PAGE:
Slack is a cloud-based set of team collaboration tools used for real-time messaging, archiving and search. It is commonly used in corporate settings to bring communication between teams into one place.   With the new Slack toolkit, you can now use Slack as a hub for messages and alerts from Streams applications.

This can be useful for monitoring, for example, you could use it to inform admins or developers of metrics from a running Streams application, or update the results of analysis.

This article will demonstrate how to send messages to any Slack channel from Streams using the new streamsx.slack toolkit and its SendSlackMessage operator.


To start sending Slack messages with streams applications, you’ll need:

  1. IBM Streams — If you don’t have this installed, you can try it by downloading the Quick Start Edition.
  2. The streamsx.slack toolkit — Clone it from this repository.
  3. An incoming WebHook URL for your Slack channel — You can generate one here (you may need to ask your team admin for permission to add a web-hook).

Setup Instructions

  1. Clone and build the streamsx.slack toolkit by running the following commands:
    git clone
    cd streamsx.slack/
    ant all
  2. Add the toolkit as a dependency to your Streams application.
    Note: If you don’t have a Streams application to test with, there are 3 samples in the toolkit’s samples folder you may reference.

Using the Toolkit

Now that the toolkit has been added as a dependency to your application. Simply connect the SendSlackMessage operator to an operator outputting messages.
The slackUrl is the only required parameter. Give this parameter the incoming WebHook URL you generated from your Slack channel in the Prerequisites section.

Defining the Message’s Content

By default, the operator looks for an attribute called “message” on the incoming tuple. However, you can select which tuple attribute contains the message you want to send to your slack channel using the messageAttribute parameter. This parameter accepts an incoming attribute of type rstring.


There is an example Streams application that outputs ‘Hello World!’ messages in the toolkit’s sample folder. Here is SPL code for the 2 operators in the main composite:

 * GenerateMessage outputs a 'Hello World' message every 5 minutes.
stream <rstring helloMessage>GenerateMessage = Beacon()
    period : 300.0 ;
    GenerateMessage: helloMessage = "Hello World!";

 * SendMessage sends the generated message to the given slack URL.
() as SendMessage = SendSlackMessage(GenerateMessage)
    slackUrl : getSubmissionTimeValue("slackUrl") ;
    messageAttribute : helloMessage ;

The SendSlackMessage operator has 2 parameters defined here:

  • slackUrl — The incoming Slack WebHook URL to send messages to. This is defined during submission time.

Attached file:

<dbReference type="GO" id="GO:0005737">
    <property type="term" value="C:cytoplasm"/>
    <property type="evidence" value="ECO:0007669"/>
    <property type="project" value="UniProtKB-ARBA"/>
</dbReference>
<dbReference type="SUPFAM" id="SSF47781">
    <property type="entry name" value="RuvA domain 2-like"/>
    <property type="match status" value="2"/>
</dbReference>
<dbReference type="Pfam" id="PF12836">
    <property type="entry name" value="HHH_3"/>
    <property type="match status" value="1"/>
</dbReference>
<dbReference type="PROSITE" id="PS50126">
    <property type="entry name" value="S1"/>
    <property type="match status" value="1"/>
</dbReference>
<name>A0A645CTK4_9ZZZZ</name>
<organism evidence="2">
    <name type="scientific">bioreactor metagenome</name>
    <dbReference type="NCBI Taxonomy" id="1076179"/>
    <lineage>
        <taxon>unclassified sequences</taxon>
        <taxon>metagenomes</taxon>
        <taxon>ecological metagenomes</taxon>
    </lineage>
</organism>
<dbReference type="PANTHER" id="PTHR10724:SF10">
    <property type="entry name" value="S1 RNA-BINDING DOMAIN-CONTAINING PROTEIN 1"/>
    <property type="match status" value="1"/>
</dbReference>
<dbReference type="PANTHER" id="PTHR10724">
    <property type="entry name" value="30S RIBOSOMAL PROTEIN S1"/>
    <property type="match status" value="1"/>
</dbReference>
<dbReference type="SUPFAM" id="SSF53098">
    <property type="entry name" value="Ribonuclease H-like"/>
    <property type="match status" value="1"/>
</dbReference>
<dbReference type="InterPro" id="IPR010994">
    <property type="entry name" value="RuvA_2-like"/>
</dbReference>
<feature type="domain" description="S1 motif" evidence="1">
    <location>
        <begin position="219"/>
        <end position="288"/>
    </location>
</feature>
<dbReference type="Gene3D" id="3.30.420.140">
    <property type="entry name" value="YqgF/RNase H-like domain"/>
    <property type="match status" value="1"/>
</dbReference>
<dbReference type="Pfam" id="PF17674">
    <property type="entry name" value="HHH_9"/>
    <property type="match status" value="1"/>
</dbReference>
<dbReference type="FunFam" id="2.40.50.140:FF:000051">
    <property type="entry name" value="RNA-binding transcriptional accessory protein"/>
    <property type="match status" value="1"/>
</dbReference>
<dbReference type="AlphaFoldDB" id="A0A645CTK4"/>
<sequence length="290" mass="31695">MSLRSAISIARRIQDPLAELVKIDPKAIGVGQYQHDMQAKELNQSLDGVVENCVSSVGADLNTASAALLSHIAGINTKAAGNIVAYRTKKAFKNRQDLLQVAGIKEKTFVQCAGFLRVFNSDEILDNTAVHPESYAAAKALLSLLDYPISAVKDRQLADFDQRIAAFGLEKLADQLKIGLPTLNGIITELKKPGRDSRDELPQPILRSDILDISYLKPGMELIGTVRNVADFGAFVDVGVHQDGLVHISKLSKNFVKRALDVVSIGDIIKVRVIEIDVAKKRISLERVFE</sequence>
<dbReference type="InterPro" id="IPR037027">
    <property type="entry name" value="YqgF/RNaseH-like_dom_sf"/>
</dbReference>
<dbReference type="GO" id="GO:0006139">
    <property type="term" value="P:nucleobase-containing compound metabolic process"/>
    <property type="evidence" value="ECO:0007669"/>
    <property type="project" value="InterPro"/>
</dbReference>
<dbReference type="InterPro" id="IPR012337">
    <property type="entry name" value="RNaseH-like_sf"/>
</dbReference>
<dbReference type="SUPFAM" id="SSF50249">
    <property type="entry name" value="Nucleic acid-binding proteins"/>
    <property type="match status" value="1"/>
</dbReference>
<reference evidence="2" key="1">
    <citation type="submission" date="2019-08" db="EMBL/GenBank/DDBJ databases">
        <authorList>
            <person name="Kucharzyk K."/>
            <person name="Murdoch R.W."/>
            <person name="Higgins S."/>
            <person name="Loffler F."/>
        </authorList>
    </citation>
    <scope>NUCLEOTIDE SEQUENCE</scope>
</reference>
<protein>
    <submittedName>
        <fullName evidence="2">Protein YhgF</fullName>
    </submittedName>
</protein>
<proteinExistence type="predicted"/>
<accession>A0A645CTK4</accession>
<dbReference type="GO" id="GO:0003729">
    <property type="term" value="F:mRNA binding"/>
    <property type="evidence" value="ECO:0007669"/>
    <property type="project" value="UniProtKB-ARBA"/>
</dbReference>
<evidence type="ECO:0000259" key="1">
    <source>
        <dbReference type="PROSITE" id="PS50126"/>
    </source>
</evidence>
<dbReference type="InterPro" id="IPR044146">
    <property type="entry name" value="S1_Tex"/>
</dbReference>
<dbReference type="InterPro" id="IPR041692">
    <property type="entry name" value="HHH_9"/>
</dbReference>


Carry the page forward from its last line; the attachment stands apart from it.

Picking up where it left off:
• messageAttribute — As was mentioned before, the SendSlackMessage operator reads from an incoming message attribute. In this case, the helloMessage attribute contains our message so we need to tell the operator to read from this attribute, instead.

If all goes well, your Slack channel should get a message like this:
Hello World Slack Message


When you configure your Incoming Webhook, you’ll notice that you can set custom values for usernames and icons.¬† The SendSlackMessage operator allows you to override these values when necessary.

Defining Custom Usernames

Custom message usernames can be defined by using the optional usernameAttribute parameter.¬† The usernameAttribute parameter overrides your configuration’s username, if defined. This parameters also accepts an incoming attribute of type rstring.

Defining Custom Icons

Custom message icons can be defined by using the optional iconUrlAttribute and iconEmojiAttribute parameters. In your Incoming WebHook’s configuration, you’ll notice that you can set a custom icon for your messages (you can only choose one or the other). The iconUrlAttribute and iconEmojiAttribute parameters override your configuration’s icon, if defined.

The iconUrlAttribute just contains a link to your desired image. The iconEmojiAttribute contains an icon emoji code (eg. “:smile:”, “:heart:”, “:no_entry_sign:”, etc).¬† All the possible emoji codes can be found here.
The usernameAttribute, iconUrlAttribute, and iconEmojiAttribute parameters work in exactly the same way as the messageAttribute. Please look at the other samples in the toolkit’s samples folder for a better understanding.


This article has been an introductory overview on how to integrate the new Slack toolkit with your Streams applications. Any feedback or suggestions are appreciated!

Useful Links:

  • Download the Slack toolkit here.

1 comment on"Get Started with the Slack Toolkit in IBM Streams"

  1. Alex Cook July 03, 2017

    This is awesome @nelsono! Seems to me like a very good way to monitor and keep track of Streams apps for our customers (and for us).

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